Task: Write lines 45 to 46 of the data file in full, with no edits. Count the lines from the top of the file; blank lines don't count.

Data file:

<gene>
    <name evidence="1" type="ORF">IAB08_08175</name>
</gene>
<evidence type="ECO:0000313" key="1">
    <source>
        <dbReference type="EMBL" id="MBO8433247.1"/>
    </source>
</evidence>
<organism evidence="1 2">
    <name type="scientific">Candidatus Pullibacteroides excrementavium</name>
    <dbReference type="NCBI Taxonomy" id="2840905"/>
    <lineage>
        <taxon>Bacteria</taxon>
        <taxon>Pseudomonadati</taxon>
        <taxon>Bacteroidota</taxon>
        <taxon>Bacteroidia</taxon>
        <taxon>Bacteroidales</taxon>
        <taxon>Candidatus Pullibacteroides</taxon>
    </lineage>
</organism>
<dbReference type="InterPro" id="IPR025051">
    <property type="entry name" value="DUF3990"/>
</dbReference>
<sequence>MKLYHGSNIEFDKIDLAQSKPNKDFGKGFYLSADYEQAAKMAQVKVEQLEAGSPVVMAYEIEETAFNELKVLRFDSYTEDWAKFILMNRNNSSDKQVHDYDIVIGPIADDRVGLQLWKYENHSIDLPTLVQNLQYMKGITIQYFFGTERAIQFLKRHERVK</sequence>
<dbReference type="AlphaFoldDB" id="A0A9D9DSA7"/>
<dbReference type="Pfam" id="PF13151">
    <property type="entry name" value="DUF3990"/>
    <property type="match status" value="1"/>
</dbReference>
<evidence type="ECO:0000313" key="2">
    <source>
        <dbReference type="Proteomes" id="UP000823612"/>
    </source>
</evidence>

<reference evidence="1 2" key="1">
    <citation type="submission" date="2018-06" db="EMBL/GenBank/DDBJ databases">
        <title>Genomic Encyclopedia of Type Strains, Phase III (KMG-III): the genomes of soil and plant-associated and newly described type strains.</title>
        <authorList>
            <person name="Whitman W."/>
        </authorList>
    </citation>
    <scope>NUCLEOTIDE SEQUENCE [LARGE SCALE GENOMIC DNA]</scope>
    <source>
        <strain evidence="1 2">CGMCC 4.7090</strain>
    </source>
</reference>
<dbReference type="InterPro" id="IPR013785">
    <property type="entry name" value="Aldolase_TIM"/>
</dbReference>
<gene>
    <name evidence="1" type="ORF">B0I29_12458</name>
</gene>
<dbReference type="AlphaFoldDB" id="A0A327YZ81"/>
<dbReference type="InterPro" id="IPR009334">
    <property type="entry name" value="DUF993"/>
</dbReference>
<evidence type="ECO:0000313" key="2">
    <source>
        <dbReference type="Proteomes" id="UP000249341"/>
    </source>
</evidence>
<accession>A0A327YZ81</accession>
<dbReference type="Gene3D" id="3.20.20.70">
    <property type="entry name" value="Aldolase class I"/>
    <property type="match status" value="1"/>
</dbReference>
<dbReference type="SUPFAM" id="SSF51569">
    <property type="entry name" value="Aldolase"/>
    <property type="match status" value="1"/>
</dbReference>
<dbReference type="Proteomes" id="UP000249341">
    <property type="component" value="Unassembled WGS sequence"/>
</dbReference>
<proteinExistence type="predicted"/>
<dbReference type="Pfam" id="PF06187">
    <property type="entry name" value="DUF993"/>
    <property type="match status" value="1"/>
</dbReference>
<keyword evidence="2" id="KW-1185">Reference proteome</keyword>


    </source>
</reference>